There is growing evidence that various isoforms of 17β-hydroxysteroid dehydrogenase (17-HSD) are regulated at the level of catalysis in intact cells. A number of investigators have proposed that the NAD(P)/NAD(P)H ratio may control the direction of reaction. In a previous study, we obtained evidence that A431 cells, derived from an epidermoid carcinoma of the vulva, are enriched in 17-HSD type 2, a membrane-bound isoform reactive with C18 and C19 17β-hydroxysteroids and 17-ketosteroids. The present investigation was undertaken to confirm the presence of 17-HSD type 2 in A431 cells and to assess intracellular regulation of 17-HSD at the level of catalysis by comparing the activity of homogenates and microsomes with that of cell monolayers. Northern blot analysis confirmed the presence of 17-HSD type 2 mRNA. Exposure of cells to epidermal growth factor resulted in an increase in type 2 mRNA and, for microsomes, increases in maximum velocity (V max) with no change in Michaelis constant (K m) for testosterone and androstenedione, resulting in equivalent increases in the V max/K m ratio consistent with the presence of a single enzyme. Initial velocity data and inhibition patterns were consistent with a highly ordered reaction sequence in vitro in which testosterone and androstenedione bind only to either an enzyme–NAD or an enzyme–NADH complex respectively. Microsomal dehydrogenase activity with testosterone was 2- to 3-fold higher than reductase activity with androstenedione. In contrast, although cell monolayers rapidly converted testosterone to androstenedione, reductase activity with androstenedione or dehydroepiandrosterone (DHEA) was barely detectable. Lactate but not glucose, pyruvate or isocitrate stimulated the conversion of androstenedione to testosterone by monolayers, suggesting that cytoplasmic NADH may be the cofactor for 17-HSD type 2 reductase activity with androstenedione. However, exposure to lactate did not result in a significant change in the NAD/NADH ratio of cell monolayers. It appears that within A431 cells 17-HSD type 2 is regulated at the level of catalysis to function almost exclusively as a dehydrogenase. These findings give further support to the concept that 17-HSD type 2 functions in vivo principally as a dehydrogenase and that its role as a reductase in testosterone formation by either the Δ4 or Δ5 pathway is limited.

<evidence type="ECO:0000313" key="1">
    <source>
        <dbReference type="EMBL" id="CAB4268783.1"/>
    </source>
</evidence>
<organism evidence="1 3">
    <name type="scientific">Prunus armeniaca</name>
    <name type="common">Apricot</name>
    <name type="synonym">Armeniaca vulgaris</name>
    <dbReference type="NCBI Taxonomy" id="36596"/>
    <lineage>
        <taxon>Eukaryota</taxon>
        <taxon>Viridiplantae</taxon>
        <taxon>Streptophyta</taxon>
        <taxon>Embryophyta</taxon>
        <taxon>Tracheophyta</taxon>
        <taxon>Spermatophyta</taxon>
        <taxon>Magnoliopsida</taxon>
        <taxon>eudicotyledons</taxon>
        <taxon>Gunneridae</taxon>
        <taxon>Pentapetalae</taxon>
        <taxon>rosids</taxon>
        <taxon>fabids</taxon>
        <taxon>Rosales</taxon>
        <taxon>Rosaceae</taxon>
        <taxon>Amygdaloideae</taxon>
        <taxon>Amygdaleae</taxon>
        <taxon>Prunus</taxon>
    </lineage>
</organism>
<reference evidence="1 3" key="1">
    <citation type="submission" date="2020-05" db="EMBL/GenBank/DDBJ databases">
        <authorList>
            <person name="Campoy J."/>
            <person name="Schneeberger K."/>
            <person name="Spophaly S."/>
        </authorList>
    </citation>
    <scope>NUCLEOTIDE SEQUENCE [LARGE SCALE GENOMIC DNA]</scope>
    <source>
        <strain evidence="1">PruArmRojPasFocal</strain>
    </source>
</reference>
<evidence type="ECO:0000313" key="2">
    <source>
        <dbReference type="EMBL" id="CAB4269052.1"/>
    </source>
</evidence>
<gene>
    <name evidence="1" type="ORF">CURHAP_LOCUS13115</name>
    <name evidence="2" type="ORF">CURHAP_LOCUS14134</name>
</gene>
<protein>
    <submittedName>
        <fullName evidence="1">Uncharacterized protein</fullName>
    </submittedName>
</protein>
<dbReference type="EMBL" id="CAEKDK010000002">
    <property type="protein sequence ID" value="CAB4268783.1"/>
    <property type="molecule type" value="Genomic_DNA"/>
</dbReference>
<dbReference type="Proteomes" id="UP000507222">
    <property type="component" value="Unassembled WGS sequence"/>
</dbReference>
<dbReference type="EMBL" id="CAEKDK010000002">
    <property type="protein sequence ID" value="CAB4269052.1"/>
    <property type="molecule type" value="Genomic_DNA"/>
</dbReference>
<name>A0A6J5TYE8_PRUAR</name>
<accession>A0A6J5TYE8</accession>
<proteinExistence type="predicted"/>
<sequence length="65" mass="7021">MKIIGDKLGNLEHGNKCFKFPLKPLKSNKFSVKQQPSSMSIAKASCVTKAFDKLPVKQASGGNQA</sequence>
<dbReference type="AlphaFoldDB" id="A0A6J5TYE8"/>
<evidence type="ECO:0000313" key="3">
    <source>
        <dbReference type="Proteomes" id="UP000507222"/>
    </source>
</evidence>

Journal of Endocrinology (1997) 153, 453–464